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Music from Other Countries

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The Real ArgentinaArgentina Wine, Travel, Culture & Food. Daniel Neilson If tango is the soundtrack of Buenos Aires, then it is traditional folklórico that scores the rest of Argentina.

The Real ArgentinaArgentina Wine, Travel, Culture & Food

And where the countryside collides with the city is at wine-sloshing musical shindigs called peñas. Peñas in Buenos Aires attract everyone from home-sick northerners from Salta and Jujuy, to city folk who don’t want to get their feet dirty, to students looking for a bit of culture mixed with a lot of fun. Each peña has a slightly different musical angle. The term folklórico is a catch-all term for a lot of traditional music that isn’t tango. The most popular type of music is chamamé originally from Corrientes, an area that attracted a lot of European settlers. The folk movement in Argentina during the 1960s and 1970s developed what is known as the Nueva Canción (new song) that mixed politicised lyrics with an occasionally rockier sound.

Overview of the Music of Argentina, Yesterday and Today. By Tijana Ilich Argentina covers most of the southern half of South America, and is the home of both European and indigenous musical styles.

Overview of the Music of Argentina, Yesterday and Today

Settled in the seventeenth century by the Spanish, other Europeans migrated over the next three centuries to make Argentina a true South American melting pot. It’s not surprising that Argentina’s music reflects a wealth of European and indigenous influences. History: In the 20th century, Western Classical Music traditions were explored by such composers as Alberto Ginestera. Genres: Folclore is a general term used for many specific genres of music. ED1. What is Klezmer Music? What is Klezmer Music?

What is Klezmer Music?

By Becky Weitzman Klezmer (klez´mær) n. 1 pl. klez´mor·im´ (-mæ reem´) a) [Historical] an itinerant musician who performed at Jewish weddings and holiday celebrations in Eastern Europe b) a musician who performs instrumental Jewish folk music derived from Eastern European folk songs, Hebrew melodies, etc. 2 this instrumental folk musicfrom Webster's NewWorld Dictionary When my non-Jewish friends ask me what is Klezmer, my typical answer is always, "You know - the music from Fiddler on the Roof. Beyond that, I had never really thought about it - Klezmer music and Klezmer bands just seemed like an obvious part of my experience of being Jewish, like lighting the Shabbos candles or going to a Bar Mitzvah. I didn't have much knowledge of the origins of Klezmer, and the dictionary definition (above) didn't satisfy me, so for this page I did a bit of research. Wayan Loceng - Indonesian Traditional Music.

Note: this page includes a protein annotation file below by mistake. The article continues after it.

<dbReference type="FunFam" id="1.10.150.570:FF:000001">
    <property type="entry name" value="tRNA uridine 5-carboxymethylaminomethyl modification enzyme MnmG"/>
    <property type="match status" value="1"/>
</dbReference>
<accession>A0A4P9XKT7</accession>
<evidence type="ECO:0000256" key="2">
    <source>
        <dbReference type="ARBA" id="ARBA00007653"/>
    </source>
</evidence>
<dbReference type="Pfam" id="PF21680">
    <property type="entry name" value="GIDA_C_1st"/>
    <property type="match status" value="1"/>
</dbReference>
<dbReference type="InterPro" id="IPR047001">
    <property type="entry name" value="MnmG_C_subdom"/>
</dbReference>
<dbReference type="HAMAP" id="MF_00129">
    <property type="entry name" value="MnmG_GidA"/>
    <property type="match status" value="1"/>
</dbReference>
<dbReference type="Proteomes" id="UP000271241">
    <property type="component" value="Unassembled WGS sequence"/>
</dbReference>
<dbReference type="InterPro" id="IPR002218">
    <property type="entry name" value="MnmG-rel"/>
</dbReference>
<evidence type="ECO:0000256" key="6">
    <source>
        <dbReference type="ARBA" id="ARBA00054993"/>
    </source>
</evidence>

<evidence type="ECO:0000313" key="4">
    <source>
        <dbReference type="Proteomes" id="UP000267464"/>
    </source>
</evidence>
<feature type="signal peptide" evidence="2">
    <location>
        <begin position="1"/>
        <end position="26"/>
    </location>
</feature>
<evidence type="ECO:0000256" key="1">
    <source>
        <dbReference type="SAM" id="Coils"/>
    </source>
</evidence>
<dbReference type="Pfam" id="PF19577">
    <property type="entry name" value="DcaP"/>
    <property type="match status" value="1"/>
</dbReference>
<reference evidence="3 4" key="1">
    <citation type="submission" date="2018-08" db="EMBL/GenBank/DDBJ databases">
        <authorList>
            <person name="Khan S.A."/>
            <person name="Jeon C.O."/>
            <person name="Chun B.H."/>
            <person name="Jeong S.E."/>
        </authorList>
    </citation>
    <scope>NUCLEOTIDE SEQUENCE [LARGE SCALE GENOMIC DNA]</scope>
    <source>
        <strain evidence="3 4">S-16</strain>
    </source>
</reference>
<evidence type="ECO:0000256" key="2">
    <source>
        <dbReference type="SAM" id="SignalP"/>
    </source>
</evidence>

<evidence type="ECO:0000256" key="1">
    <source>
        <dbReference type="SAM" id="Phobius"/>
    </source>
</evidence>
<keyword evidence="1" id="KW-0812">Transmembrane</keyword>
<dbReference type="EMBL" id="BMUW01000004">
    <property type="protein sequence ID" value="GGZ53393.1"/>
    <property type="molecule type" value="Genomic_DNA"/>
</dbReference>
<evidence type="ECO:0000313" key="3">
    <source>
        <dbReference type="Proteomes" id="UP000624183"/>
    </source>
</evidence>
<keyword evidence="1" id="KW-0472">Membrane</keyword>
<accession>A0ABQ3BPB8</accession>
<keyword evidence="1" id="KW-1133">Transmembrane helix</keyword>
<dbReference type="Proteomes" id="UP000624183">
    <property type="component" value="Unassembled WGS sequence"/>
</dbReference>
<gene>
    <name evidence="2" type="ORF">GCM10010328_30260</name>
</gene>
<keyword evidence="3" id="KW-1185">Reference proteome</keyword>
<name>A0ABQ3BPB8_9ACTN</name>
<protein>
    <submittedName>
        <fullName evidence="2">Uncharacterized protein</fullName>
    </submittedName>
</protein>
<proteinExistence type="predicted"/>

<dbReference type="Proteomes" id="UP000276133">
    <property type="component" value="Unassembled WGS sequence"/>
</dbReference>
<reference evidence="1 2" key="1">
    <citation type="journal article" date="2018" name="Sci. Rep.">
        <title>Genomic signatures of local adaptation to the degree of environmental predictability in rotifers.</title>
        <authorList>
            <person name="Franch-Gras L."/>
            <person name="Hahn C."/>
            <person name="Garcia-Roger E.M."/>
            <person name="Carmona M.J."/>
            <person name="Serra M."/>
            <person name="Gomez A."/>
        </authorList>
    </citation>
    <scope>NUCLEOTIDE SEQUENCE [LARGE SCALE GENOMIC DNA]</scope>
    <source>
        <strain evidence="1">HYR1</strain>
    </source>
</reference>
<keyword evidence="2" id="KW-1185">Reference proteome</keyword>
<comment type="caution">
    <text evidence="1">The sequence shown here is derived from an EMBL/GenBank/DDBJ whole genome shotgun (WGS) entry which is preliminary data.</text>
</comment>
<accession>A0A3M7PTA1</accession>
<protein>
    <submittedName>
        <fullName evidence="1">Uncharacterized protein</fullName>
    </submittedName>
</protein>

Indonesian Music and Dance. By Kallie Szczepanski Across Indonesia, but particularly on the islands of Java and Bali, gamelan is the most popular form of traditional music.

Indonesian Music and Dance

A gamelan ensemble consists of a variety of metal percussion instruments, usually made of bronze or brass, including xylophones, drums and gongs. It may also feature bamboo flutes, wooden stringed instruments, and vocalists, but the focus is on the percussion. The name "gamelan" comes from gamel, a Javanese word for a type of hammer used by a blacksmith. Gamelan instruments are often made of metal, and many are played with hammer-shaped mallets, as well. Although metal instruments are expensive to make, compared with those of wood or bamboo, they will not mold or deteriorate in Indonesia's hot, steamy climate. Origins of Gamelan: Gamelan seems to have developed early in the history of what is now Indonesia. continue reading below our video Unfortunately, however, we have very few good sources of information from the early period.

Sources: Sumarsam. Traditional Japanese Music 1. Traditional Japanese Music - Koto - Virtual Culture. The history of traditional music in Japan is rich and varied.

Traditional Japanese Music - Koto - Virtual Culture

Many musical forms were imported from China more than a thousand years ago, but over the years, they were reshaped into distinctively Japanese styles of expression. Instruments were adapted and newly created to meet local needs, and the most important of these were the shamisen, shakuhachi, and koto. The shamisen resembles a guitar; it has a long, thin neck and a small, rectangular body covered with skin. It's got three strings, and the pitch is adjusted using the tuning pegs on the head, just like a guitar or violin. The strings aren't plucked with the fingers; a large triangular plectrum is used to strike the strings. The shakuhachi is a flute made of bamboo that's played by blowing on one end. The koto, meanwhile, is a large, wooden instrument with 13 strings.

Historians think the koto was born around the fifth to third century B.C. in China. What is Celtic music? African music.